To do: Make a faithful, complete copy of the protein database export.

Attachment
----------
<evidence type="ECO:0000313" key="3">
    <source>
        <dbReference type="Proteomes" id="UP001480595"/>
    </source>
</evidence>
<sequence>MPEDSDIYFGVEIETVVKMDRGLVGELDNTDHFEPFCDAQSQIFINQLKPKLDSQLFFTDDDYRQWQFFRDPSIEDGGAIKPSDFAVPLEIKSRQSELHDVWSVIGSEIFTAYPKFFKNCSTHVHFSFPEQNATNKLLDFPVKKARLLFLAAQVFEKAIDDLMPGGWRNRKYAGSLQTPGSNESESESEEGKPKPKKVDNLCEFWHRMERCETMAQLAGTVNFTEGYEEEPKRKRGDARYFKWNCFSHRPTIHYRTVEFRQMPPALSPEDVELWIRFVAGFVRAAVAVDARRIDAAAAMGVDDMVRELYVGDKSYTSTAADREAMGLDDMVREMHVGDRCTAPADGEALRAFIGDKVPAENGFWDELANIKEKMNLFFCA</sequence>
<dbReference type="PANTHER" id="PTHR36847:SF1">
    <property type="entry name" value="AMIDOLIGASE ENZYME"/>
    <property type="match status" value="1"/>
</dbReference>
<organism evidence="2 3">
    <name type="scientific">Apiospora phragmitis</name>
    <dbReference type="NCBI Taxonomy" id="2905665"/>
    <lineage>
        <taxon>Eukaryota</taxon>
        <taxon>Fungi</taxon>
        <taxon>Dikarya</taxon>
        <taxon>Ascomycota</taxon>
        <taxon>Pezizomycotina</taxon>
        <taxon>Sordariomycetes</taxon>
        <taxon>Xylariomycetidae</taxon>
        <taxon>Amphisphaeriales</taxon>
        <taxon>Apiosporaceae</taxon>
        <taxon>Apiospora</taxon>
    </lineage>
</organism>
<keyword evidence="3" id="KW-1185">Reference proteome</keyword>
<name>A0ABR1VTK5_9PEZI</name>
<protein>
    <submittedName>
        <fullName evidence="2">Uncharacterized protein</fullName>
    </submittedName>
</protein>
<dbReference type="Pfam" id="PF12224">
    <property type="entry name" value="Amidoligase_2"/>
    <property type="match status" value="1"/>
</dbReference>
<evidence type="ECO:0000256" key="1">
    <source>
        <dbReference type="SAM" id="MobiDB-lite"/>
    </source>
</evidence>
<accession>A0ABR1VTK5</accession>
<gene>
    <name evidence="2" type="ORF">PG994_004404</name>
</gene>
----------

<evidence type="ECO:0000313" key="3">
    <source>
        <dbReference type="Proteomes" id="UP001480595"/>
    </source>
</evidence>
<sequence>MPEDSDIYFGVEIETVVKMDRGLVGELDNTDHFEPFCDAQSQIFINQLKPKLDSQLFFTDDDYRQWQFFRDPSIEDGGAIKPSDFAVPLEIKSRQSELHDVWSVIGSEIFTAYPKFFKNCSTHVHFSFPEQNATNKLLDFPVKKARLLFLAAQVFEKAIDDLMPGGWRNRKYAGSLQTPGSNESESESEEGKPKPKKVDNLCEFWHRMERCETMAQLAGTVNFTEGYEEEPKRKRGDARYFKWNCFSHRPTIHYRTVEFRQMPPALSPEDVELWIRFVAGFVRAAVAVDARRIDAAAAMGVDDMVRELYVGDKSYTSTAADREAMGLDDMVREMHVGDRCTAPADGEALRAFIGDKVPAENGFWDELANIKEKMNLFFCA</sequence>
<dbReference type="PANTHER" id="PTHR36847:SF1">
    <property type="entry name" value="AMIDOLIGASE ENZYME"/>
    <property type="match status" value="1"/>
</dbReference>
<organism evidence="2 3">
    <name type="scientific">Apiospora phragmitis</name>
    <dbReference type="NCBI Taxonomy" id="2905665"/>
    <lineage>
        <taxon>Eukaryota</taxon>
        <taxon>Fungi</taxon>
        <taxon>Dikarya</taxon>
        <taxon>Ascomycota</taxon>
        <taxon>Pezizomycotina</taxon>
        <taxon>Sordariomycetes</taxon>
        <taxon>Xylariomycetidae</taxon>
        <taxon>Amphisphaeriales</taxon>
        <taxon>Apiosporaceae</taxon>
        <taxon>Apiospora</taxon>
    </lineage>
</organism>
<keyword evidence="3" id="KW-1185">Reference proteome</keyword>
<name>A0ABR1VTK5_9PEZI</name>
<protein>
    <submittedName>
        <fullName evidence="2">Uncharacterized protein</fullName>
    </submittedName>
</protein>
<dbReference type="Pfam" id="PF12224">
    <property type="entry name" value="Amidoligase_2"/>
    <property type="match status" value="1"/>
</dbReference>
<evidence type="ECO:0000256" key="1">
    <source>
        <dbReference type="SAM" id="MobiDB-lite"/>
    </source>
</evidence>
<accession>A0ABR1VTK5</accession>
<gene>
    <name evidence="2" type="ORF">PG994_004404</name>
</gene>